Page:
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Headphone choosing woes...
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So, I bought a Teac UD-H01 DAC from Richer Sounds on trial to compare with my current E-MU 1616M soundcard only to find that it was barely any better, so I decided to return it and exchange for a pair of headphones purely for home use.

 

For a good few years I've been solely using Koss Porta Pros out and about and at home. I think they're bloody brilliant for the money, airy treble, controlled bass. Surprising for a pair of headphones that cost £17.99, and they seemed to have marred me somewhat.

 

The guy in Richer let me try a few demo models of their headphones with my iPod. After reading the rave reviews I wanted to give the K451s and K450s a comparison, assuming it was going to be one of these, hands down.

 

The K451s first.

Muddy, rolled off treble and the word that kept coming out of my mouth to the sales guy was 'boxy'. So much for the rave reviews! He asked if I wanted to try the K450s and I said no, if the K451s were meant to be marginally better what was the point, they were awful!

 

Next up he brought up a pair of the discontinued closed-back Audio Technica ATH-WS55i.

OK, there's some upper range now. Reasonably nice mid-range detail. Bass plentiful.

 

Next, the open-backed Yamaha HTH-200.

Slightly muffled mid-range. Treble far better than the AKG K451.

 

I took the Audio Technica pair.

 

Sat in the coffee shop around the corner breaking the brand new pair in. I found myself praying the upper end would open up a bit as they broke in, and sure enough it did. Two hours later and I was found the treble on the verging on fine to shrilly. Four hours later and with a lot of material the treble is a bit teeth grating, verging on treble distortion! This has been confirmed by a friend who I just roped in to take a listen (I told them none of my views before they listened!)

It's a shame, they have nice soundstage, plenty of powerful bass (I'm not a bass head and I hate anything geared towards that market) but I don't think they're right for me, the overpowering, grating treble is ruining the sound.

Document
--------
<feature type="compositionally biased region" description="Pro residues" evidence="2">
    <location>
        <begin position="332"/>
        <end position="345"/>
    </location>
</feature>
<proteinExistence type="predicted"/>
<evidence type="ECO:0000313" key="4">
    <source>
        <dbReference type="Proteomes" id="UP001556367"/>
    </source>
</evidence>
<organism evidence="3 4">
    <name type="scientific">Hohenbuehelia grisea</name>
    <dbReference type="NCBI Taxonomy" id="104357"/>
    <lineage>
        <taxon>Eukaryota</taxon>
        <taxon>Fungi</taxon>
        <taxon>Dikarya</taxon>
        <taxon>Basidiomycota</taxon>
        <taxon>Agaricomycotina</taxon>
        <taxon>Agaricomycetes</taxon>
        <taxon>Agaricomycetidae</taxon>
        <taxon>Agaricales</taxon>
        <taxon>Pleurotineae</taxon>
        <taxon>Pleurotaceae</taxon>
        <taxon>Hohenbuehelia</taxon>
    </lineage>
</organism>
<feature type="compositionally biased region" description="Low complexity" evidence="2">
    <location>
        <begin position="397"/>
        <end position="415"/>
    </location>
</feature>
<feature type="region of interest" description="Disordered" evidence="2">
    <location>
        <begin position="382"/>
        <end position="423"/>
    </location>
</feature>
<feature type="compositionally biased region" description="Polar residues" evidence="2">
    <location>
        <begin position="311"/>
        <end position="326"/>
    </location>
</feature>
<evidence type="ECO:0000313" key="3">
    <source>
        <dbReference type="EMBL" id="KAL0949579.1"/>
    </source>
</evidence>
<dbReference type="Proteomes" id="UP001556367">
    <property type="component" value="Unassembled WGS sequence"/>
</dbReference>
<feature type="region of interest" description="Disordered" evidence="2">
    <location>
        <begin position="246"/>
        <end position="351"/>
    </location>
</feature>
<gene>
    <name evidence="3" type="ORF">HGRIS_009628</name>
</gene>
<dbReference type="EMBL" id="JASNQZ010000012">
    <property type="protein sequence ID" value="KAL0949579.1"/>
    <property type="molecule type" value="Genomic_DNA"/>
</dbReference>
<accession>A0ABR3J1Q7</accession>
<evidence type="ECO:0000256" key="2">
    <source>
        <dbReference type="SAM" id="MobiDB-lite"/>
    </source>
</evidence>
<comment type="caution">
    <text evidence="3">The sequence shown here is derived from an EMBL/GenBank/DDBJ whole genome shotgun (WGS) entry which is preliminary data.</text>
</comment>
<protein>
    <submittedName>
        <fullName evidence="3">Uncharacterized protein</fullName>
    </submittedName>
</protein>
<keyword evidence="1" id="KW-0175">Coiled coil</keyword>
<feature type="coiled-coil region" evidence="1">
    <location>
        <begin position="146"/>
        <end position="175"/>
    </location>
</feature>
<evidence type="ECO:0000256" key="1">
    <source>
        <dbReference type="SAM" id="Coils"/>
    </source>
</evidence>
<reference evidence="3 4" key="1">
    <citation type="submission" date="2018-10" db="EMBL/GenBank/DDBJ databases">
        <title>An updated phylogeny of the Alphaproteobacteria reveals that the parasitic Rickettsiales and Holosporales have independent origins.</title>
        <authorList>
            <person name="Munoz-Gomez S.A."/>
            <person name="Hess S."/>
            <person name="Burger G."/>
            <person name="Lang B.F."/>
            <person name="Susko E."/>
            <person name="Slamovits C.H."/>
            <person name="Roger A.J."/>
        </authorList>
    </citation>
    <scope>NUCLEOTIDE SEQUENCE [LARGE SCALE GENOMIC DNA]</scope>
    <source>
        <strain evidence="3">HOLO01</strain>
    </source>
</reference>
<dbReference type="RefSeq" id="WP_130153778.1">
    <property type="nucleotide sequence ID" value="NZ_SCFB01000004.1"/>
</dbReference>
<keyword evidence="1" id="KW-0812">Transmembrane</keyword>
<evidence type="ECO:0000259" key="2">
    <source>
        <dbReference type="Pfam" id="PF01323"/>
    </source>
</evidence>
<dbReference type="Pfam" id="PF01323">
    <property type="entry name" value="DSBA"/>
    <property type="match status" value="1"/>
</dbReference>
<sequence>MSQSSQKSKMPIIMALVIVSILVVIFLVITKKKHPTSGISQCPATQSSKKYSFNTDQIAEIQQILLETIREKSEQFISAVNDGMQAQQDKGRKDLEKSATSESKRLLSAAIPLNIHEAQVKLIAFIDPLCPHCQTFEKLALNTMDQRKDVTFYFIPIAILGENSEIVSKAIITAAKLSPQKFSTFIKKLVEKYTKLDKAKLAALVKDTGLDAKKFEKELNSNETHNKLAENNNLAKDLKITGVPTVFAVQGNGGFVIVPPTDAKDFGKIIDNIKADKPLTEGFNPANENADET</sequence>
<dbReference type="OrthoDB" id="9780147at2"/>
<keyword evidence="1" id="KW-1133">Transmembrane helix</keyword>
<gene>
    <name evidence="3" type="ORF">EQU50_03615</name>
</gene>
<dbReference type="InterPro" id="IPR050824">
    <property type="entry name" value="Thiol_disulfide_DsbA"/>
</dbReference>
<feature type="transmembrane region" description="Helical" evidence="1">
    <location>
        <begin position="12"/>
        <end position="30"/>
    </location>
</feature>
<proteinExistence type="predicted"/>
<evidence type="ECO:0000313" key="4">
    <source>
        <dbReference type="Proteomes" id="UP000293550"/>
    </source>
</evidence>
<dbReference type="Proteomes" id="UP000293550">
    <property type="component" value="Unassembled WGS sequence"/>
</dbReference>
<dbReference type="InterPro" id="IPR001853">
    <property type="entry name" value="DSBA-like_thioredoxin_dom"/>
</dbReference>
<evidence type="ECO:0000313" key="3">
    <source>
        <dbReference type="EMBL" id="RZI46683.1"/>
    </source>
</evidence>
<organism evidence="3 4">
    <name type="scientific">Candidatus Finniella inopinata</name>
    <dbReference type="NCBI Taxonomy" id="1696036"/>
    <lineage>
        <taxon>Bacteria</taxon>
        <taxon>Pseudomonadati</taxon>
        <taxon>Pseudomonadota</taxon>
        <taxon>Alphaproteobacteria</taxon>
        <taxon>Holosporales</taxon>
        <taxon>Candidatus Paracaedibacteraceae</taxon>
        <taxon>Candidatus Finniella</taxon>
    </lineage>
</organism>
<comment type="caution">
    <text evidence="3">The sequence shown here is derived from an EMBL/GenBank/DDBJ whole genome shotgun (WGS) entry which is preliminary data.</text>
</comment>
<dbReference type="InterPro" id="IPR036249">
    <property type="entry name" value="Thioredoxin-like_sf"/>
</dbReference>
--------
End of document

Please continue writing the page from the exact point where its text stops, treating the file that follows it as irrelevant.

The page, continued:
Does anyone have any experience with any sub-£100 hi-fi headphones, purely for home use with no need for portability? How about these Yamaha HTH-200 headphones? I've read good things from users and barely any UK reviews, and the demo pair may well have not been well run in. Do I need go higher for neutrality and balance across the frequency range?

 

I've heard good things about the Soundmagic HP100, even in relation to the AKG K550, are these worth a punt?

 

Feel free to throw in your tuppence worth...

 

Anonymous
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RE: Headphone choosing woes...

Listening to these ATH-WS55i pair, using jriver's  own parametric equalizer I just applied a -2dB cut at 15000kHz and the treble improved, at -3dB it now sounds quite musical...

 

But surely I shouldn't need to do this when I've never had to do this for any other headphones before... nor my loudspeakers?

 

 

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RE: Headphone choosing woes...

bleachershane wrote:
Listening to these ATH-WS55i pair, using jriver's  own parametric equalizer I just applied a -2dB cut at 15000kHz and the treble improved, at -3dB it now sounds quite musical...But surely I shouldn't need to do this when I've never had to do this for any other headphones before... nor my loudspeakers?

A small EQ change for a sub-£100 headphone is a modest miracle. The two best headphones I've had short of £100 are the Logitech UE4000 (which has a very high defect rate) and the Beyerdynamic DTX501p. Both of those need a treble boost to get just halfway from where they are to a flat treble response, but at that point they become musically useful with no particular irritations.

AKG K812/K712, Beyer T1/T90 Jubilee/DT1350, v-moda M100/XS, Beyer A200p/v-moda Verza/Microstreamer DAC/amps, Portaphile Micro/PA2V2 amps.

Anonymous
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RE: Headphone choosing woes...

I've just switched back to my Koss Porta Pros, and plainly and simply, this well worn in, well used pair of £17.99 headphones wiped the floor with the Audio Technicas. Now, that just doesn't seem right, but it's particularly worrying as to just how much I'm going to have to spend to get what I'm looking for!

I don't know if you're at all familiar with the Porta Pros, but what I'm getting is an instantly enjoyable, unfatiguing listen but still exciting, ridiculously detailed and taut bass, exceptional instrument separation, and the treble, without any EQ'ing, is NOT jarring, not in the slightest. The Audio Technicas have to go back, simple as.

Dale, I've noticed you're particularly clued up about these things, I'm interested in the Soundmagic HP100s and read your review. Do you still hold this view for headphones in the £100-£200 range? Are we getting ripped off by brand names? Are there other hidden gems like those out there? I would kill to listen to a pair of the Soundmagics before purchasing, shame no one stocks them except for online!!!